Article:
Yet another attempt to raise Illinois’ minimum wage to $10 an hour could be in the hands of voters this November.
But even if it passes, it won’t be binding on businesses and industries.
This latest attempt is an advisory referendum passed by the Illinois House of Representatives Tuesday and the bill, House Bill 3814, will now go to the Senate which has it’s own bill pending in a committee, Senate Bill 68. If the Senate bill works its way through the legislative maze, it promises to phase in an increase in the minimum wage to $10.65 by 2016.
Rocky Raikes, chairman of the La Salle County Democrats, is frustrated by the dueling bills and the latest advisory referendum idea.
“As far as advisory, I guess if that’s what they need,” he said. “They really just need to raise it. I don’t know how people are making it on minimum wage today.”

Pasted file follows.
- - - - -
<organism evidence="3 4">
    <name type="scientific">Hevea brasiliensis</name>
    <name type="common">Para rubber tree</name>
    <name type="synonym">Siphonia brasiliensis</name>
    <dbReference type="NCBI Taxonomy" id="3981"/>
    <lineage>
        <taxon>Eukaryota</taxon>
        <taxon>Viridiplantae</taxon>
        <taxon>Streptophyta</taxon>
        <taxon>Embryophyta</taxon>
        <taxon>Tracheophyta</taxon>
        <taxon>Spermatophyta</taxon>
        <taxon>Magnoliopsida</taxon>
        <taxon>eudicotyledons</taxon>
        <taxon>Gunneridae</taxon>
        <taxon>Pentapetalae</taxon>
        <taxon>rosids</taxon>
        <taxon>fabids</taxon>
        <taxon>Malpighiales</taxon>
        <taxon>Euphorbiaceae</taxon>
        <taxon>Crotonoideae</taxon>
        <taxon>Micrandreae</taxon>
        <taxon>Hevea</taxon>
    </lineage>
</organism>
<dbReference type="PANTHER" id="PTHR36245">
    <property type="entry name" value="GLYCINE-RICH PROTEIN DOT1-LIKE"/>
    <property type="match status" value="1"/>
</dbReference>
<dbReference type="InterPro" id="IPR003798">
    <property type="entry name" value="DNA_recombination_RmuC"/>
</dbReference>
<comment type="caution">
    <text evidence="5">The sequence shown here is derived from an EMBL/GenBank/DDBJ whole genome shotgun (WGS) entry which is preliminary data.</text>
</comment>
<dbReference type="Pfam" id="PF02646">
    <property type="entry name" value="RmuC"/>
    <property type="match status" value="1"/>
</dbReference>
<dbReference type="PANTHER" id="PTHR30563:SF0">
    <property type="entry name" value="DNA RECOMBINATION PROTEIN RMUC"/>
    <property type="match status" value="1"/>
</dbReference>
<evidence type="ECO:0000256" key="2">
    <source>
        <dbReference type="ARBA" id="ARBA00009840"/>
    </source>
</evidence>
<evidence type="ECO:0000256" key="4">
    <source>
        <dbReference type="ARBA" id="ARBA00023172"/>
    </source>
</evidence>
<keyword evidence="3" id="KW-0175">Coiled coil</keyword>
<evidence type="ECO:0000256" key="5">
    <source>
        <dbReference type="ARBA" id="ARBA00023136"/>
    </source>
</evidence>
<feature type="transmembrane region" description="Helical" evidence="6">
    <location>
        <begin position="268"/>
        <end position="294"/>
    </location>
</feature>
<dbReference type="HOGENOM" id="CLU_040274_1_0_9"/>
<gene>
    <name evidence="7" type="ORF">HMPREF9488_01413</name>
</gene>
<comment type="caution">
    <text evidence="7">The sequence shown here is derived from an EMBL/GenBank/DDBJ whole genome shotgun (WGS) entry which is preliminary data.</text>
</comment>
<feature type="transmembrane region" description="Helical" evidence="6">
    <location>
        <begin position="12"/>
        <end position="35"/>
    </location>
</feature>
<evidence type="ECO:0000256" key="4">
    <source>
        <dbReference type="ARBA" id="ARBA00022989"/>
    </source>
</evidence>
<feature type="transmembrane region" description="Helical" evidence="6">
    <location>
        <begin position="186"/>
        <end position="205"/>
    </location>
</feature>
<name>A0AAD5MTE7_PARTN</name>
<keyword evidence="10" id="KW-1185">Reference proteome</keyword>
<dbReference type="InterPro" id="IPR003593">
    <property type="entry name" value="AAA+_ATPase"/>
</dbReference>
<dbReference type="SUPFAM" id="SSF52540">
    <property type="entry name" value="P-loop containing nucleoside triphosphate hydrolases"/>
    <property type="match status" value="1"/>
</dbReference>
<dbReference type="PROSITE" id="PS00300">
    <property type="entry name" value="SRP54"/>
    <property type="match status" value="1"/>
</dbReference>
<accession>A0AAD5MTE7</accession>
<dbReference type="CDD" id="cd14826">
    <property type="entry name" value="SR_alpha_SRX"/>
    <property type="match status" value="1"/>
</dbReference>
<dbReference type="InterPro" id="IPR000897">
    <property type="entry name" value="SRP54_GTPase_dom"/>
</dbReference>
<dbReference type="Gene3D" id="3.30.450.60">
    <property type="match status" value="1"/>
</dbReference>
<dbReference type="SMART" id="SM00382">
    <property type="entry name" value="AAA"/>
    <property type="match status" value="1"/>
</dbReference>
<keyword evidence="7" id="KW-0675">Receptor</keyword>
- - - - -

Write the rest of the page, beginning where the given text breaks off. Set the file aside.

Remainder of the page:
Raikes isn’t the only one who questions why the government is going out on an advisory referendum when legislators could actually do the jobs they were elected to do and pass laws.
“We elected these representatives to go downstate and do what they think best for the people,” said Don Jensen, chairman of the La Salle County Republicans. “I think it’s a political ploy to get their people out to vote.”
But don’t think that means he agrees with increasing the minimum wage.
“I think it should be left to businesses to decide what they can afford to pay people to get the job done in their business,” he said.
State Rep. Frank Mautino (D-Spring Valley) voted for the measure but his 2014 challenger, Jerry Long would not have supported it, at least not now.
Long, in an e-mail, indicated he believes this is the wrong time to even consider raising the minimum wage.
“After we have made the necessary changes to correct our economy, and it is proving to go in the right direction, we then could have a discussion about raising the minimum wage,” the Republican wrote.
Tamara Abbey can be reached at (815) 539-5200 or firstname.lastname@example.org